It is a lonely road for most when a sibling dies. Sibling loss is different than other deaths. When your brother or sister dies it means the loss of lifelong expectations. You grew up with this person anticipating that some day when your parents will need care decisions or worse when they cross over the rainbow bridge that your sibling will be there to share the experience with you. Your shared history bonds you together and you can grieve together like no one else because others can’t laugh with you at the funny things that happened when you were growing up…or tear up with you when recalling the sad times such as when your pet parakeet or beloved cat or dog died and you held a funeral in the backyard. You more than likely shared the death of grandparents, aunts, uncles and even cousins. This is all part of the natural order of things. Losing your sibling before your parents throws everything off kilter. My husband became an only child after his younger sister died. It was so hard for him. He still had me and the girls but we don’t have that knowledge of their childhood history. Sure we had heard their stories over dinner or while opening Christmas gifts but it isn’t the same. Steve felt lost without Annie. His parents were grieving themselves and checked in with him periodically but the natural order had been disrupted. It took my husband a few years to come to terms with Annie’s death.
Grief is hard enough for adults so, can you imagine what that is like for a child whose sibling died? I watched my own daughter Brie’s reaction. She was six years old when Cory her brave protective older brother died. Her sense of safety died with him. She put on a brave front and to this day acts tough and sassy but it is a cover up for her fear. The world is not a safe place when you learn at such a young age that kids die too and that even going to the hospital and doctors for years doesn’t mean that you will survive diseases such as cancer. During treatments for long term illnesses siblings get lost in the shuffle of parents trying to cope with a sick child a huge medical machine and all of the emotional financial and physical burdens thrust upon them. No one ignores the siblings on purpose it just happens. I’ve met so many families split apart by a diagnosis especially if the mother and sick child are flown to another location for treatment while the father and siblings are usually left at home trying to cope on their own while scared out of their wits and go to school or continue working etc. I have seen siblings hurt themselves just to get attention. So, when a child dies the young children can be left with one or two barely functioning grieving parents who are so caught up in their own well of sadness that again, the other children are left to sort things out alone.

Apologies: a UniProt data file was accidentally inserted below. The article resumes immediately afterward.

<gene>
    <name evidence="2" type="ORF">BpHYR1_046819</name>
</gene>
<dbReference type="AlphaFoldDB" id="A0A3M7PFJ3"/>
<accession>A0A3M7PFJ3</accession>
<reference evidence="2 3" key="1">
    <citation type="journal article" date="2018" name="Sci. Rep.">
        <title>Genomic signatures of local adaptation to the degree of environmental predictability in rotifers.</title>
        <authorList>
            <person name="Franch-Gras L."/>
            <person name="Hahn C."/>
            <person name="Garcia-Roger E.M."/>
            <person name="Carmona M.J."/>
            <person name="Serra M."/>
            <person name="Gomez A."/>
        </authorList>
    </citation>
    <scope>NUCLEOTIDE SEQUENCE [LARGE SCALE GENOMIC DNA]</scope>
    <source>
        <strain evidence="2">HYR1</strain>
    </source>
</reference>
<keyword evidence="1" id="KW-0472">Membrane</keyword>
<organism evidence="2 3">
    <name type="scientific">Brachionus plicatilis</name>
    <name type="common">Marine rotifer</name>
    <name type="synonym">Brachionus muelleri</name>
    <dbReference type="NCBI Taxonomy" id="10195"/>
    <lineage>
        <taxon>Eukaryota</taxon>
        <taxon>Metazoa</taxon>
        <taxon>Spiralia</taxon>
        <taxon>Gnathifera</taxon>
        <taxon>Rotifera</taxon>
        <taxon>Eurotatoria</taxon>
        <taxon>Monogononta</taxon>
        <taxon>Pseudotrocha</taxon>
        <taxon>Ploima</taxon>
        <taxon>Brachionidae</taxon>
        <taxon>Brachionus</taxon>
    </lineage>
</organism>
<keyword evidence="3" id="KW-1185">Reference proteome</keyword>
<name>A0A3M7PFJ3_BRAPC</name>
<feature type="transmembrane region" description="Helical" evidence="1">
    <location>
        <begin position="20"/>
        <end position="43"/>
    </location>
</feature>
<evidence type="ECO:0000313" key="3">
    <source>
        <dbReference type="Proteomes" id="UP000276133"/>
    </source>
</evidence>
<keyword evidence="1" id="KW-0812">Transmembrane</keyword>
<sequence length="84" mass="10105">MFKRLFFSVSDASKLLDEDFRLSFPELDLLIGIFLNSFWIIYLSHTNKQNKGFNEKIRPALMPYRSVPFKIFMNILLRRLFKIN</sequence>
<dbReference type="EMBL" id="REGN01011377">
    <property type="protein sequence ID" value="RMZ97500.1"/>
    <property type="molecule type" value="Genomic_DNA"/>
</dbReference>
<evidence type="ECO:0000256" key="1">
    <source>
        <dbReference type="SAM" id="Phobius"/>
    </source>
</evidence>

When I was in my late 20s my cousin Earl who was the same age as me, died unexpectedly. I will never forget when his mom called me to tell me and then she asked if I could come to help them. She said that my uncle wasn’t doing well with the death. Earl’s older brother Jr. flew up to be with his parents who were inconsolable. They were in such shock that he was left out a bit. He shared with me later how sad he felt that day and how only one person had asked him how he was doing with the loss of his younger brother. I am embarrassed to tell you that it wasn’t me who had asked him but he said it was okay because he appreciated that I was busy trying to help his parents get through the preparations for the funeral and reception afterwards.
When two of my cousins died they both lived very far away. I was not able to attend their funerals and as I look back now, I feel as if I wasn’t very supportive of either one’s sisters. Sorry Susie and Gail. I wish I had been better at this grief support stuff back then. It takes practice.
Just last week, several of my dear friends were faced with the death of their older sisters–in the same week. I made a point of contacting each of them and I plan to follow up with both. My friend Barb lost her sister unexpectedly and she describes to me regularly the same emotions that I witnessed with my husband Steve. So whether you have more than one brother or sister when a sibling dies from a long-term illness a short diagnosis or an accident you may be forced to navigate that lonely road that has peaks and valleys or no shoulders on your own… without one of the people who knows you best. It isn’t easy and most times it is really hard but enjoy him or her while you can so that you at least won’t have regrets.
If you are struggling down this sad lonely road called grief, please seek support from a good listener or a grief professional.